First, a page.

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The PMBOK uses the term 'Supporting Experts' in the list of project team roles, defined as

Supporting experts perform activities required to develop or execute the PM plan. ... such as contracting, financial management, logistics, legal, safety, engineering, test, or quality control ... may be assigned to work full time or may just participate on the team when their particular skills are required.

I don't tend to want to get caught up in definitions or wordsmithing, but 'stakeholder' and 'project staff' or even 'user' are just very clear, broadly used terms that help keep a conversation nice and pithy and keep everyone on the same page with the same vocabulary.

But I find I lack a term for someone on the ground floor that gets brought in occasionally for interviews, to bounce questions off of, or clarify some nuance. As in "John who works in that department and knows the product in and out, but isn't formally on the team, but he is our go-to when making sure we understand something about the customer/product/market."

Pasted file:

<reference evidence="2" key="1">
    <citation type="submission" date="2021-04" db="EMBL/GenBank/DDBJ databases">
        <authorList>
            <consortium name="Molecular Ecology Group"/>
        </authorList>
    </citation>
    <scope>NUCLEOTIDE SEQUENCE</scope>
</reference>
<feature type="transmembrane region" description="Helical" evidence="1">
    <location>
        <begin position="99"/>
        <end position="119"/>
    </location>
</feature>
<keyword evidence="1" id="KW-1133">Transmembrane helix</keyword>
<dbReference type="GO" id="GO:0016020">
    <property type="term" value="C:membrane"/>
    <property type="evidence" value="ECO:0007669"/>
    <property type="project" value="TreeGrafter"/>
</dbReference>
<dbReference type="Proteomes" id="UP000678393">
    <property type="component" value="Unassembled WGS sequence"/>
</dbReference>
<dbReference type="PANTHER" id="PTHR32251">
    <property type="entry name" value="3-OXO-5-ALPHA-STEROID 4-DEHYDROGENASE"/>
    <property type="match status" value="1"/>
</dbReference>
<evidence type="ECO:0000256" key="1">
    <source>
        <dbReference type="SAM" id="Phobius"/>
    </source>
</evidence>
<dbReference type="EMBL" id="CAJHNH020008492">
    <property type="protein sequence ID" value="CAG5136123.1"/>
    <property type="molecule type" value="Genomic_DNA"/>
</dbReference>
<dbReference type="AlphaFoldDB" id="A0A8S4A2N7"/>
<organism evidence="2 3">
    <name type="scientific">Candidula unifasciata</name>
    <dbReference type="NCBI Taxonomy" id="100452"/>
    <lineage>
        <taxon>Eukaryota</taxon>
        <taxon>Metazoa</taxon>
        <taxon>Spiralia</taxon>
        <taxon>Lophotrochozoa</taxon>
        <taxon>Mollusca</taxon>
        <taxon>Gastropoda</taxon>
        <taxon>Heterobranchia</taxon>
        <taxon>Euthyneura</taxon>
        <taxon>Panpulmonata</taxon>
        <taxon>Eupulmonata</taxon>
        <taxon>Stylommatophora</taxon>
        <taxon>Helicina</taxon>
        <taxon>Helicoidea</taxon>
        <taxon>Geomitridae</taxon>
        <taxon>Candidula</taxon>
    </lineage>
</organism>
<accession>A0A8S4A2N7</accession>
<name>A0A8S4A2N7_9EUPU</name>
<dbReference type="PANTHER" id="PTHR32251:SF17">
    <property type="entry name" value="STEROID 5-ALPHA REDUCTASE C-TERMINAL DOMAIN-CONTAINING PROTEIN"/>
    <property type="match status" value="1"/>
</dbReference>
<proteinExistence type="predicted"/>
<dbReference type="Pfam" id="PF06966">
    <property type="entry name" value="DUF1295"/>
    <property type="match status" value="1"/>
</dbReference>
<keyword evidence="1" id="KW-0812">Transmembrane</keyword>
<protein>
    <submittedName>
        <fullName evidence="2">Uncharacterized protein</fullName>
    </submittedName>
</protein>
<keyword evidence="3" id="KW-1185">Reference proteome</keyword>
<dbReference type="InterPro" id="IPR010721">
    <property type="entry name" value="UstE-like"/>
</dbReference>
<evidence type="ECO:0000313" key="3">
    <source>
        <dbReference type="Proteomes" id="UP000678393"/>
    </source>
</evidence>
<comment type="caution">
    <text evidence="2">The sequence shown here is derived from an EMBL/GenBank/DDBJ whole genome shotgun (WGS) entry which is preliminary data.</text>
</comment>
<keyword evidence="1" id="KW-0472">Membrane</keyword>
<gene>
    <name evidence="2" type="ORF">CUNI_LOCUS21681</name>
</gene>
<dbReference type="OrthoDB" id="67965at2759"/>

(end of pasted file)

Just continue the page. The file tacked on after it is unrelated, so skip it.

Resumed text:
'Oracle' works behind closed doors, but I want something I can put into an email. "Person familiar with the production" is too hard to say in conversation.

Is 'supporting expert' appropriate for the role/work I've described? Or is there perhaps a better term?

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    "Subject Matter Expert" or SME (pronounced smeeee) is used widely in the US government. – Mark C. Wallace Mar 12 '15 at 11:00
  • Also used widely throughout UK businesses. – Iain9688 Mar 12 '15 at 22:33
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Subject Matter Expert (SME) is the term I hear and use most commonly. Vicki's Domain Expert I also here, usually a Domain Expert is a bit more focused than an SME.

Architects are for very specific engineering functions.

Extended Core Team is a more general term that refers to any of the organizations that are not part of the day to day development of the project but need to stay informed and may have specialized roles. For example, Release Engineering is not needed until closer to launch however having them in reviews before hand means they can provide input and raise things they need before it's too late.

  • I appreciate the additional term explanations! – getglad Mar 13 '15 at 12:47
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"Domain expert" is the phrase usually used in my circles.

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